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CNN SUNDAY MORNING
Suicide Bombing in Jerusalem Leaves at Least 7 Dead
Aired February 22, 2004 - 08:01 ET
THIS IS A RUSH TRANSCRIPT. THIS COPY MAY NOT BE IN ITS FINAL FORM AND MAY BE UPDATED.
HEIDI COLLINS, CNN ANCHOR: We begin this hour in Jerusalem, where a suicide bombing aboard a crowded commuter bus has left at least seven passengers dead. Israeli police report more than 50 others wounded in the blast.
Our Ben Wedeman is following the developments in Jerusalem.
Ben, can you tell us, what is the very latest now?
BEN WEDEMAN, CNN CAIRO BUREAU CHIEF: Well, the latest is that the scene actually has been cleared up. Traffic in that area on a very busy street is normal. But just a few hours ago, it was anything but that.
At 8:30 in the morning local time at the height of rush hour, Sunday, of course, is the beginning of the work week in Israel. A suicide bomber blew himself up on the number 14 bus, a very crowded bus, bringing commuters into the heart of Jerusalem. He killed at least seven people, wounded more than 50. Several of those people still in serious condition.
Now, the Al Aqsa Martyrs Brigade -- that is an armed offshoot of Yasser Arafat's Fatah moved -- has claimed responsibility for the bombing. They say the suicide bomber was one 23-year-old Mohammed Zal (ph) from the village of Hosan, which is near Bethlehem, which is just south of Jerusalem. In fact, just on the road where that blast took place.
According to the Israeli army, they have clamped down a complete closure on the area of Bethlehem and on the village Hosan, where the suicide bomber comes from. It has been declared a closed military area.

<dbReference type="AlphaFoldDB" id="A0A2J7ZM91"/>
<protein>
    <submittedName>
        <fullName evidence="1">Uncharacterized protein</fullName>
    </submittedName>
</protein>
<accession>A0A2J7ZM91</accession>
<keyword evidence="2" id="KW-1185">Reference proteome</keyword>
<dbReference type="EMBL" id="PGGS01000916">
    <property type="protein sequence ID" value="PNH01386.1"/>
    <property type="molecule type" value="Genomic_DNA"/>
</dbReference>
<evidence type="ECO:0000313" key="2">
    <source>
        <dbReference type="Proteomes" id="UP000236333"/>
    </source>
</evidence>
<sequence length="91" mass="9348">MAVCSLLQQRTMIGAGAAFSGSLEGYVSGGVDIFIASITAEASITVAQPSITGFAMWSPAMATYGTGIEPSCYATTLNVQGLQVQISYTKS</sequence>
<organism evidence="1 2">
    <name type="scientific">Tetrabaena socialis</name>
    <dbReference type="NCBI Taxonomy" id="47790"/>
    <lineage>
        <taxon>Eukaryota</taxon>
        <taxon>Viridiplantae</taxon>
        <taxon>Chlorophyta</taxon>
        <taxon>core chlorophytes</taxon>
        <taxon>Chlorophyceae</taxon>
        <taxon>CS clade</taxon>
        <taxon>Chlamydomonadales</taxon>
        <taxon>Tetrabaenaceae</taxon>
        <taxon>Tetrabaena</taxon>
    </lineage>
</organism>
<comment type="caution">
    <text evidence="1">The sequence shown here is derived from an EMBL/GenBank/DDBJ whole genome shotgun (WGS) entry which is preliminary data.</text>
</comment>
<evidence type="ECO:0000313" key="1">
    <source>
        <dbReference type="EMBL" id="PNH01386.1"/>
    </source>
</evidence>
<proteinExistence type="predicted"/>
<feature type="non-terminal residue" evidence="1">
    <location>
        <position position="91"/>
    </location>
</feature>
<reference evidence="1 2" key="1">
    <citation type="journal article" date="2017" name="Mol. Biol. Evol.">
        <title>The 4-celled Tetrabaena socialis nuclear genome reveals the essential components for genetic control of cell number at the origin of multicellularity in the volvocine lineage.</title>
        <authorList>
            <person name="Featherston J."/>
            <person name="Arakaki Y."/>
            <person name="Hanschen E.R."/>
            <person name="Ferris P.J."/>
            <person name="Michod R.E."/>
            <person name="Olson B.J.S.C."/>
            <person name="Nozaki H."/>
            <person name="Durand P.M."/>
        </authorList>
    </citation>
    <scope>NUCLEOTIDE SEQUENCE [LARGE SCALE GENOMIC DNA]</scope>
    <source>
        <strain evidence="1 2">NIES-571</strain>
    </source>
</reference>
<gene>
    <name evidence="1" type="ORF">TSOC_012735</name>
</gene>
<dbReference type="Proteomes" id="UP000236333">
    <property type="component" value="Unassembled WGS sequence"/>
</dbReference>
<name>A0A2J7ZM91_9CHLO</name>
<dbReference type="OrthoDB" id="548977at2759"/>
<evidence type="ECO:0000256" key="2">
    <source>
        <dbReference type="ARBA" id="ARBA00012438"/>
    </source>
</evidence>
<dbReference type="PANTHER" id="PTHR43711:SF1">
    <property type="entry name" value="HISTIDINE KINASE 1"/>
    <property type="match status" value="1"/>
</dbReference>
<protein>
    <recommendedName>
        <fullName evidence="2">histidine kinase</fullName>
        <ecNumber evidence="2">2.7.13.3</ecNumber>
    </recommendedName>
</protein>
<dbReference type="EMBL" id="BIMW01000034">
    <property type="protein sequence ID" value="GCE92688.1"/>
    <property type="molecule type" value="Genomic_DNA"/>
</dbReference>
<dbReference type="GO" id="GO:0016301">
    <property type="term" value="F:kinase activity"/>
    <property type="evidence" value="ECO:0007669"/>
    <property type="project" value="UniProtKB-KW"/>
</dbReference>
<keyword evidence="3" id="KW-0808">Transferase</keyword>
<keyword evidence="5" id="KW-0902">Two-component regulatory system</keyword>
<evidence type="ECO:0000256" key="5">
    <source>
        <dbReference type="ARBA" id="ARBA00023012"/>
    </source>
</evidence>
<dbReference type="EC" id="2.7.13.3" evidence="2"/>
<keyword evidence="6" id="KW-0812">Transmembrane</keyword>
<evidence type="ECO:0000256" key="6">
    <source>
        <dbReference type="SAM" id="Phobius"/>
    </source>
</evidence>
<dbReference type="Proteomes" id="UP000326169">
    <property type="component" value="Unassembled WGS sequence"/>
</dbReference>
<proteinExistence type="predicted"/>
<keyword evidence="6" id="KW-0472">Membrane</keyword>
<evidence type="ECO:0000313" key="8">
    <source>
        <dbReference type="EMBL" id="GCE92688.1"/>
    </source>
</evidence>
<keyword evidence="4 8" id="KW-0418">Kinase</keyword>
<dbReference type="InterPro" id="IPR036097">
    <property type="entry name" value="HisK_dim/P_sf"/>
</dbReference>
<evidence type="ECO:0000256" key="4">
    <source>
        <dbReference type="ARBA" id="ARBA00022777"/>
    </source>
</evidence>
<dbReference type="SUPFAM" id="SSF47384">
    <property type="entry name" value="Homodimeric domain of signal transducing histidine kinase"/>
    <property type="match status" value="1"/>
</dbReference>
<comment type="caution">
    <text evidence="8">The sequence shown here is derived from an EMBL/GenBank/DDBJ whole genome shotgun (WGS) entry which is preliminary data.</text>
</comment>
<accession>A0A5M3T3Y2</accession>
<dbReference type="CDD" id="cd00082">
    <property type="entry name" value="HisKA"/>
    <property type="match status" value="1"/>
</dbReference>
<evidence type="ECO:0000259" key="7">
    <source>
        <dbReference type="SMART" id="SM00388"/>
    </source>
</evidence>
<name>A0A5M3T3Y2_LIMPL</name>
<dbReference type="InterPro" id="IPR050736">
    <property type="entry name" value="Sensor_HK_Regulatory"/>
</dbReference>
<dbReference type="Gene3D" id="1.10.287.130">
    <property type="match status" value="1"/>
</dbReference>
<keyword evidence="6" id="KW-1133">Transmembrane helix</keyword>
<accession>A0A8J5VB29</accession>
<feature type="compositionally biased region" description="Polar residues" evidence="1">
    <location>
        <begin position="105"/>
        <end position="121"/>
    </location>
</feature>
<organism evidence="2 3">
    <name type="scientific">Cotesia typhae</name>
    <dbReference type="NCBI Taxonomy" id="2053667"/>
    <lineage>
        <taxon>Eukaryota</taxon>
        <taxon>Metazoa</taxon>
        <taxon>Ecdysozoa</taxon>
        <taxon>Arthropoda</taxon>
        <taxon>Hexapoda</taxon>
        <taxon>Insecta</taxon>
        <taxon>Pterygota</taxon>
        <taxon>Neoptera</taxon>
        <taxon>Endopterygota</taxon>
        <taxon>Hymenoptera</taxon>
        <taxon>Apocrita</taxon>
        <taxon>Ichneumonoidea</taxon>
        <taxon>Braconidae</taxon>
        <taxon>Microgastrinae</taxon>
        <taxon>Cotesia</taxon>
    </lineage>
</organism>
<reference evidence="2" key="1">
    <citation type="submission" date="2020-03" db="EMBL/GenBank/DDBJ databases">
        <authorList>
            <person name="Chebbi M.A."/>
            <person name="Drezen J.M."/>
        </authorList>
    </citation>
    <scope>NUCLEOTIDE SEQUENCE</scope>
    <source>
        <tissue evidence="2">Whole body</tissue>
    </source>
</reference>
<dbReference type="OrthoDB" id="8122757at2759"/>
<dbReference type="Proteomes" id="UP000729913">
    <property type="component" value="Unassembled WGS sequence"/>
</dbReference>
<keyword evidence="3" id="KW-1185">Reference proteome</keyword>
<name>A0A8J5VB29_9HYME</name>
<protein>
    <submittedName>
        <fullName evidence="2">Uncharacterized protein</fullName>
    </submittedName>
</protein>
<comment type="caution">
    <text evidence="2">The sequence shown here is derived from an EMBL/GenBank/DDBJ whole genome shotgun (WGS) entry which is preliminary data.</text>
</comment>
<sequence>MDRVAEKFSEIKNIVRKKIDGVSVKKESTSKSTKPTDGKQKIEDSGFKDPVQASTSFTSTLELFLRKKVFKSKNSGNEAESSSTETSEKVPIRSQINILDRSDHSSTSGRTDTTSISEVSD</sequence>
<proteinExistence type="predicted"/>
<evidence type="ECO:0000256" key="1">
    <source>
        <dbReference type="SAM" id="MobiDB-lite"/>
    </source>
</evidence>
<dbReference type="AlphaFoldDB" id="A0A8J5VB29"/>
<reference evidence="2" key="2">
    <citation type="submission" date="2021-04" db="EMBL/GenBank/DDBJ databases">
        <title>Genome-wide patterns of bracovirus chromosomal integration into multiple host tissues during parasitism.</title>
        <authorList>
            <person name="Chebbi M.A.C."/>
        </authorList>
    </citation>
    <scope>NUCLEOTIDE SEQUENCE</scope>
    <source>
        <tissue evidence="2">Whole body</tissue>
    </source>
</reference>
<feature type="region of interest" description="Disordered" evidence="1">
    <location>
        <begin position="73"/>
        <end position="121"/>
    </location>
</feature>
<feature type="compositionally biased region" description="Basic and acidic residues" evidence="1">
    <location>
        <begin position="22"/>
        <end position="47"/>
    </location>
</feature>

Now, Palestinian Prime Minister Ahmed Qorei was quick to condemn the bombing. He said that, "We refuse all such acts that harm higher Palestinian interests," and he called for an immediate halt to such bombings. But Israeli officials are brushing aside such statements from Palestinian officials, saying that they don't give them much importance, that the Palestinians should be pursuing their higher moral interest in stopping this kind of attack.
Now, the attack comes just one day, Heidi, before the International Court of Justice in The Hague will be hearing -- holding hearings on the legality of the Israeli security barrier, a very controversial barrier. Israel today began tearing down a five-mile stretch of that barrier that runs through a Palestinian town, and it cut off about 7,000 people access to the rest of the West Bank -- Heidi.
SAVIDGE: Ben Wedeman live from Jerusalem this morning.
Ben, thanks so much for the update on that.
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